Kaumatua Olympians bring back the goods

KAUMATUA OLYMPICS CHAMPIONS: Kaumatua Olympics champions (from left) Henare Stirling, Pera Smiler, Francis Galloway, Mattie Ahu, Toimairangi Duncan, Louise Kemp, Mereana Andrews, Barbara Allison and Rawiri Haapu stand proudly with their carved trophy after taking out the competition on their first-ever entry into the event. Picture by Rebecca Grunwell

Nine contestants from Turanga Health last month took on the annual national Kaumatua Olympics in Hamilton — and won.

Turanga Health’s first-ever competing team of Henare Stirling, Pera Smiler, Francis Galloway, Mattie Ahu, Tomairangi Duncan, Louise Kemp, Mereana Andrews, Barbara Allison and Rawiri Haapu were named the national champions of the 15-year-old, semi-annual event.

“It’s because we cheated!” co-captain Francis (77) jokingly said.

What he was admitting to, however, was that with the team’s average age being a whisker under 70, they were one of the younger teams at the Olympics.

That’s because Turanga representatives had to be sure they were all well enough to make the trip to Hamilton but once they were deemed fit to attend, not one turned down the opportunity to take part.

“That’s what you do when someone asks you to do something,” Barbara, 69, said.

“You just say “yes” and do what you can.”

The Kaumatua Olympics involves activities like line-dancing, seated volleyball, kumara toss, wheelchair relays and crowd favourite Kumba, which is Zumba modified for kaumatua.

Pera, 70, said he was keen to give anything a go.

“To be honest, I had no idea what we were in for but I loved the whole experience, it was magic,” he said.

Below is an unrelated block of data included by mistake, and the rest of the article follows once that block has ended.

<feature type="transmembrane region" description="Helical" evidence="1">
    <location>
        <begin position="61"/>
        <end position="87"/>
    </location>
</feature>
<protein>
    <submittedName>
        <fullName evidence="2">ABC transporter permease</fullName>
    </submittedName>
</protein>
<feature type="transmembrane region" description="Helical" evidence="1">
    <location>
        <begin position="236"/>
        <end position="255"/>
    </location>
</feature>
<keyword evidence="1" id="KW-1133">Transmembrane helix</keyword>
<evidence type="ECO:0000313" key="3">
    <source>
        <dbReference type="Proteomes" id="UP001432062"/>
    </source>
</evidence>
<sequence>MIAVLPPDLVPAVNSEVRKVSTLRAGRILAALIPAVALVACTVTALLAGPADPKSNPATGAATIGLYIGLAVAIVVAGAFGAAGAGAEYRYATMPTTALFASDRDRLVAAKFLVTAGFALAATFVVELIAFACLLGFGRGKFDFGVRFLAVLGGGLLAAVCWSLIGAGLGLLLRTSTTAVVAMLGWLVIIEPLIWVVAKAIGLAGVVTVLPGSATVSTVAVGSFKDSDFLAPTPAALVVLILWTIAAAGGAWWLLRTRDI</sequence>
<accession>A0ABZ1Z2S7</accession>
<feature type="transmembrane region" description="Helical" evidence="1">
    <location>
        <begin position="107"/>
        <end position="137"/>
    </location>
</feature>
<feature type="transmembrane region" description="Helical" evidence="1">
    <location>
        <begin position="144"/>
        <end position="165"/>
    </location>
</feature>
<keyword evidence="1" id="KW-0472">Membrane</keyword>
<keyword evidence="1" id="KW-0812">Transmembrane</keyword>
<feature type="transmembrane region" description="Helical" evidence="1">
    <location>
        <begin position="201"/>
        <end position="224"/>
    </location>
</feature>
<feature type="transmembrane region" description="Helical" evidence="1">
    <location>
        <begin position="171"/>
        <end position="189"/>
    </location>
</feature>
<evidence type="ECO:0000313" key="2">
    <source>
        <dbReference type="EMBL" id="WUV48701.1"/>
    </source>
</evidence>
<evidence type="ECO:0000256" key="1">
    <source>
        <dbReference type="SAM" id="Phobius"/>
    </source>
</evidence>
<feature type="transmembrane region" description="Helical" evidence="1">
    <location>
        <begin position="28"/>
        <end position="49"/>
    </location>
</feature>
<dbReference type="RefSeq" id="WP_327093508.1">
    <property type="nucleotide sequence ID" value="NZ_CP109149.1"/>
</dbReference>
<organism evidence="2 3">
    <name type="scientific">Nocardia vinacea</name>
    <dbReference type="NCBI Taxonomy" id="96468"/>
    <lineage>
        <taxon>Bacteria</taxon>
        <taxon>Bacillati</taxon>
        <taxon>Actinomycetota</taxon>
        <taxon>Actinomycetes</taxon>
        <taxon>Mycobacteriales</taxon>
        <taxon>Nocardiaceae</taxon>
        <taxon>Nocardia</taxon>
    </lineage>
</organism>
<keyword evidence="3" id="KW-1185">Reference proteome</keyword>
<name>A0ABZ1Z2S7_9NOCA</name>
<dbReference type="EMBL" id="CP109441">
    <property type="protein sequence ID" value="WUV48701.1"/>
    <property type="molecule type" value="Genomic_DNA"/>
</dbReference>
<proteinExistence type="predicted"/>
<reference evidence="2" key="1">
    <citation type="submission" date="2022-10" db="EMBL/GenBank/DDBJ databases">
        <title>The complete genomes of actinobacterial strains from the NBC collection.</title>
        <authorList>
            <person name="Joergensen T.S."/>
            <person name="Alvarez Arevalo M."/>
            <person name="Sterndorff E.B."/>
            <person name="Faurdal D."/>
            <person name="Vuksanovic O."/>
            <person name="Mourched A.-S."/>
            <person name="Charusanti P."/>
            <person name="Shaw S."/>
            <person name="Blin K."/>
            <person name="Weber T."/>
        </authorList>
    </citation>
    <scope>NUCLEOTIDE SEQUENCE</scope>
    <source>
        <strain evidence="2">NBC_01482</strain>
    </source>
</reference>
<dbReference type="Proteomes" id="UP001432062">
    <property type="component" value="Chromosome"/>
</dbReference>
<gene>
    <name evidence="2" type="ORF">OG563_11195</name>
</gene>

But team bus driver, Rawiri (66) — a three-year veteran of the Kaumatua Programme — said he absolutely went there to win, “we just happened to have a great experience at the same time”.

Established 21 years ago, Turanga Health’s Kaumatua Programme continues to serve about 300 koroua and kuia in helping them maintain health, independence and community connections through fortnightly gatherings that are usually held at marae.

Henare (67) said he’d never been one to really socialise, which is what prompted him to join the programme.

“Going away to compete was challenging but totally worth it, we had a whole lot of laughs.”

Mattie, (72), was also grateful for the opportunity to compete.

“Turanga Health always shows us the greatest of care . . . but who’d have thought we could have such an amazing experience”.

And 75-year-old Toimairangi said she wouldn’t have missed the event for the world, “We were all there as one, a big whanau”.

After a day of games and events where the team was pitted against nearly 300 other competitors, they brought home the carved wooden trophy.

And Turanga Health kaiawhina Louise Kemp (68), also a team member, said they were well cared for while they were away.

“There was a beautiful bridge between rangatahi and kaumatua,” she said.

“It’s like when your own mokopuna do well and make you proud,” co-captain Mereana Andrews added, about the Rototuna High School students who hosted this year’s Olympics. “From preparing the food to organising the events . . . they were incredible.”

Back in Gisborne, the victors were guests of honour at a presentation event where more than 150 pakeke were at Lawson Field Theatre in support.

As a bonus, there was a screening of historic footage – dating as far back as 1919 – from the New Zealand Film Archive.

“This is not the first time we’ve done this and it really means a lot,” Kaumatua Programme co-ordinator Kay Robin said.

“For some of our whanau the footage brings back memories, for others it’s a chance to see images they have never seen before.”

Team Turanga Health say they are looking forward to defending their trophy at next year’s Kaumatua Olympics.